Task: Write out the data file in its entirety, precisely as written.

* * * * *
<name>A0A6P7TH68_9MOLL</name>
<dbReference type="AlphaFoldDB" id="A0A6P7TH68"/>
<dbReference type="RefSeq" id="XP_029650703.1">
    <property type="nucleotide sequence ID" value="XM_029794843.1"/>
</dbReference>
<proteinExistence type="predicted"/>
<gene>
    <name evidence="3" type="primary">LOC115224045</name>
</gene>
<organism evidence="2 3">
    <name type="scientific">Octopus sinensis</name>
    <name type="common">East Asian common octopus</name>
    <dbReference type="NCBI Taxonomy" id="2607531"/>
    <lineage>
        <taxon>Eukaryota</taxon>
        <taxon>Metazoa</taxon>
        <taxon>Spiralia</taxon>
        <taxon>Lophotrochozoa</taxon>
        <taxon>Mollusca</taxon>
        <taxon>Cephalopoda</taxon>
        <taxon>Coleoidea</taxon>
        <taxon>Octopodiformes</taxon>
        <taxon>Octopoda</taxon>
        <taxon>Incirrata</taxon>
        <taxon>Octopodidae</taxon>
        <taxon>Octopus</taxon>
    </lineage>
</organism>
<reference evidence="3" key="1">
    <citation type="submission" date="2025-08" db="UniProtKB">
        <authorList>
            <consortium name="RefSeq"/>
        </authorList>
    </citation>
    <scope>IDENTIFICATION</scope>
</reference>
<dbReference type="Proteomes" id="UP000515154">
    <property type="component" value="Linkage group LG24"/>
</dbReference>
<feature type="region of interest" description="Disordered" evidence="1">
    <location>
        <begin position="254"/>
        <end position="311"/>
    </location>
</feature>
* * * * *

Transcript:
<name>A0A6P7TH68_9MOLL</name>
<dbReference type="AlphaFoldDB" id="A0A6P7TH68"/>
<dbReference type="RefSeq" id="XP_029650703.1">
    <property type="nucleotide sequence ID" value="XM_029794843.1"/>
</dbReference>
<proteinExistence type="predicted"/>
<gene>
    <name evidence="3" type="primary">LOC115224045</name>
</gene>
<organism evidence="2 3">
    <name type="scientific">Octopus sinensis</name>
    <name type="common">East Asian common octopus</name>
    <dbReference type="NCBI Taxonomy" id="2607531"/>
    <lineage>
        <taxon>Eukaryota</taxon>
        <taxon>Metazoa</taxon>
        <taxon>Spiralia</taxon>
        <taxon>Lophotrochozoa</taxon>
        <taxon>Mollusca</taxon>
        <taxon>Cephalopoda</taxon>
        <taxon>Coleoidea</taxon>
        <taxon>Octopodiformes</taxon>
        <taxon>Octopoda</taxon>
        <taxon>Incirrata</taxon>
        <taxon>Octopodidae</taxon>
        <taxon>Octopus</taxon>
    </lineage>
</organism>
<reference evidence="3" key="1">
    <citation type="submission" date="2025-08" db="UniProtKB">
        <authorList>
            <consortium name="RefSeq"/>
        </authorList>
    </citation>
    <scope>IDENTIFICATION</scope>
</reference>
<dbReference type="Proteomes" id="UP000515154">
    <property type="component" value="Linkage group LG24"/>
</dbReference>
<feature type="region of interest" description="Disordered" evidence="1">
    <location>
        <begin position="254"/>
        <end position="311"/>
    </location>
</feature>